We also note Jesus’ conflicts with the Jerusalem temple and the folks who run it. Jesus clearly has some harsh words for the temple: does that not represent a violation of the law? Well, not exactly. Other observant Jews harshly criticized the temple authorities and awaited the temple’s judgment. Our most prominent example would be the Qumran community that produced and preserved the Dead Sea Scrolls. No scholar would accuse these people of neglecting the Torah even though their conflict with the Jerusalem priest was extremely harsh. Indeed, some of the biblical prophets also weigh in against the temple. Critiquing the temple and its priests does not amount to violating the Torah. Remarkably, Acts insists that Jesus’ followers continued to worship in the temple after his death — and never suggests that they ceased doing so.
Only once does a Gospel author directly suggest that Jesus violates the law. In the debate concerning hand washing, Jesus asserts that what goes into a person cannot defile that person; instead, one is defiled by the speech and behavior that comes forth from within. When Jesus finishes speaking, the author of Mark says he was “cleansing all foods” (7:19). (Many translations render this, “Thus he declared all foods clean.”)
One can scarcely imagine how an observant Jew of Jesus’ day would “cleanse all foods.” If Jesus really did declare all foods clean, then he would have violated one of the distinguishing markers for ancient Jewish identity — and open himself to the charge that he had violated the law.
However, only Mark includes this comment. Matthew’s Gospel tells precisely the same story, often word for word, but Matthew omits entirely the bit about cleansing all foods (Matthew 15:1-20).
It seems we have a conflict. Matthew, by all accounts, speaks on behalf of Torah-observant Jewish Christianity. Many Christians are unaware that such Christianity existed, but Matthew likely stands with the epistle of James, Hebrews and Revelation as examples of this stream of ancient Jesus devotion. And Matthew’s Jesus is decidedly Torah-observant: “Don’t even think that I’ve come to abolish the law and the prophets — I have come not to abolish but to fulfill,” pronounces Matthew’s Jesus (5:17). Indeed, Matthew’s Jesus instructs his disciples to do just as the scribes and Pharisees teach — but not to emulate their behavior (23:2-3).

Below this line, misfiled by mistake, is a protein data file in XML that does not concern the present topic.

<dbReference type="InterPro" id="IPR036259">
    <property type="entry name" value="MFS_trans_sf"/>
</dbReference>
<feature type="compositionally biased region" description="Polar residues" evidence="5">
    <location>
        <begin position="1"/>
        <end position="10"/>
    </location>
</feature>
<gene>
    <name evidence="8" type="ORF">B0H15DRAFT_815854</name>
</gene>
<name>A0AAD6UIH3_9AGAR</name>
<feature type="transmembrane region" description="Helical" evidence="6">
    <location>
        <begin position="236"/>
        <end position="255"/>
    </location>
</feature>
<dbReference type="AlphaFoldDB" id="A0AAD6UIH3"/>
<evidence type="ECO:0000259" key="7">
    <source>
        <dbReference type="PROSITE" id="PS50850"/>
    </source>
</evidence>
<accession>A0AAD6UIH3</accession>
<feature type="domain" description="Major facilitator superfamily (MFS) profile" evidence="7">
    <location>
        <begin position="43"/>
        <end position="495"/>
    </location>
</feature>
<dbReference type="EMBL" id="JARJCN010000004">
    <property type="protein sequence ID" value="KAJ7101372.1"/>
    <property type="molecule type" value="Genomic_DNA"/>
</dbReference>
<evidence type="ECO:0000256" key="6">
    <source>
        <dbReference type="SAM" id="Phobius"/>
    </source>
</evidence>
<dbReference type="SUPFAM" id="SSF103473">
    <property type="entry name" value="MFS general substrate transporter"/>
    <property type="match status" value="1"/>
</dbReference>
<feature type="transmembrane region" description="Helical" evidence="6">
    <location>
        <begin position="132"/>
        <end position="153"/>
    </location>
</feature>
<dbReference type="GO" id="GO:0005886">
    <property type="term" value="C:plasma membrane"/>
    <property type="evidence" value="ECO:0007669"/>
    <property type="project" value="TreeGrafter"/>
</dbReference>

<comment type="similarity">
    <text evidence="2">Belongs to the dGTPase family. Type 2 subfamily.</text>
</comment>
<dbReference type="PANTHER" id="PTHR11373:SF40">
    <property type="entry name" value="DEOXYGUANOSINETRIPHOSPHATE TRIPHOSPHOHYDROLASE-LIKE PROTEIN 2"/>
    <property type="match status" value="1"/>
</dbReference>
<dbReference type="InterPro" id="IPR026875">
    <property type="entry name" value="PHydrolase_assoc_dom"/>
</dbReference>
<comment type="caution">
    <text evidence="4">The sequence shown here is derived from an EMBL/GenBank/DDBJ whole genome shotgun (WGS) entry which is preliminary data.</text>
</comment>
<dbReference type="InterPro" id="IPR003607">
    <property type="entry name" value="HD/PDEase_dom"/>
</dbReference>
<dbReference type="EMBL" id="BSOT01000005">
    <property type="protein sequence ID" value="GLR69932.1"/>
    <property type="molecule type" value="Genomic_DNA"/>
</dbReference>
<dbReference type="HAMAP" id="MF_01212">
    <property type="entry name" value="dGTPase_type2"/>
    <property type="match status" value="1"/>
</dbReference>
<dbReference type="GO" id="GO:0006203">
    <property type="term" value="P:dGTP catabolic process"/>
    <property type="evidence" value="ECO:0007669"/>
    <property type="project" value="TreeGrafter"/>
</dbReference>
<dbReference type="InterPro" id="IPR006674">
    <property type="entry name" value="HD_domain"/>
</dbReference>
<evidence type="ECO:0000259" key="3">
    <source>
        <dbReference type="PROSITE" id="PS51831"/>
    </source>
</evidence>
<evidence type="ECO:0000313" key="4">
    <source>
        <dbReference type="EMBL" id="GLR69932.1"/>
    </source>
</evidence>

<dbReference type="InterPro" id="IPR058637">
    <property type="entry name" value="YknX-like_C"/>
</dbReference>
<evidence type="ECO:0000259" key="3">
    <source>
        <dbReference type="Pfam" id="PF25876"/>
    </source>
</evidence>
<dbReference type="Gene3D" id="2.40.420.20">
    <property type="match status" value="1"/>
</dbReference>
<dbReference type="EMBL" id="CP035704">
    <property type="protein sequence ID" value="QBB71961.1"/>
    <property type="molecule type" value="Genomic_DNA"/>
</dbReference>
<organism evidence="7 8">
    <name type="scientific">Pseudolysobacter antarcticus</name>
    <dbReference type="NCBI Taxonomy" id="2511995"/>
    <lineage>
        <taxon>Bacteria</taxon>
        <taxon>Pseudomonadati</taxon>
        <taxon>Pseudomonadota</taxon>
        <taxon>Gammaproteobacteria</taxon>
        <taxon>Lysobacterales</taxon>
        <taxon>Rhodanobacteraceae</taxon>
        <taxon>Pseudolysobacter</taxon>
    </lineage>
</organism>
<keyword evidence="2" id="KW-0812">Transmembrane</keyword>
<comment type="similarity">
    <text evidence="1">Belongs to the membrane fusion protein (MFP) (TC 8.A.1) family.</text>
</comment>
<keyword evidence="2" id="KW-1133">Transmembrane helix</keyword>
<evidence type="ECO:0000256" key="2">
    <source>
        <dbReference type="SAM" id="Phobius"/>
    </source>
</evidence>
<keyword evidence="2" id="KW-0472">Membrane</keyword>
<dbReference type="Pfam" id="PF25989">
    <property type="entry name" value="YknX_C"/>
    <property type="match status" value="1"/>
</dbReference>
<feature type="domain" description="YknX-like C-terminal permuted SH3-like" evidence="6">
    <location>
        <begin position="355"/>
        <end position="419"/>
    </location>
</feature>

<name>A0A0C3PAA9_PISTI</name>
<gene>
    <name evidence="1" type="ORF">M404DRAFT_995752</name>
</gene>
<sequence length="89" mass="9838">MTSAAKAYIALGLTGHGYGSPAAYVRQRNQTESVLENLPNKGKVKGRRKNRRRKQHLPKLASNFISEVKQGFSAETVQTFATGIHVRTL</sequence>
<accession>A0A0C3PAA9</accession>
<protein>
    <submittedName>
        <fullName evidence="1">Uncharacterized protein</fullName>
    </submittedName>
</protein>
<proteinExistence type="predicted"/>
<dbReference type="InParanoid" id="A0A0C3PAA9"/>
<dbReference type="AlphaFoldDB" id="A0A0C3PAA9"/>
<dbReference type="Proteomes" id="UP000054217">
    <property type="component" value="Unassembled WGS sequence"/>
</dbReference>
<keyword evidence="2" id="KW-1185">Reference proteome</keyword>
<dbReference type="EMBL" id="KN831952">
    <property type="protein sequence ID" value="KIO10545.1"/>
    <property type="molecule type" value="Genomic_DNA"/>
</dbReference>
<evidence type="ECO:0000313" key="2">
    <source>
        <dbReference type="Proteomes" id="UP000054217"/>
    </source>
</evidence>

Meanwhile, Mark seems to emerge from Christian circles that included Gentiles as well as Jews — a movement that welcomed Gentiles without requiring them to circumcise their men, observe Jewish dietary practices, or keep the Sabbath.
On the matter of Jesus and the Torah, it appears that Matthew — and not Mark — got Jesus right. And scholars have firm reasons for their confidence in this judgment. Not long after Jesus’ death non-Jews — or “Gentiles” — joined the movement. Paul and other evangelists insisted that Gentiles who had received the Holy Spirit should be allowed into the movement without converting to Judaism or observing the Torah.
Eventually Paul and his colleagues won out. However, the debate reveals how things stood. Had Jesus habitually violated the Torah, or had Jesus instructed his disciples that it was okay to do so, no one would have objected to the Gentiles’ Torah-free conversion. But Jesus was a Torah-observant Jew. So were Peter, James and Mary Magdalene — so were all his followers. The books of Acts and Galatians agree that Peter and his colleagues needed some firm convincing to welcome Gentiles without requiring their conversion to Judaism (Acts 10:1-48; 15:1-21; Galatians 2:1-14). The need for debate and deliberation concerning the Gentiles’ conversion reveals that Jesus had not prepared his followers for that question. Jesus almost certainly observed the law, as did his earliest followers.
Originally published on Huffington Post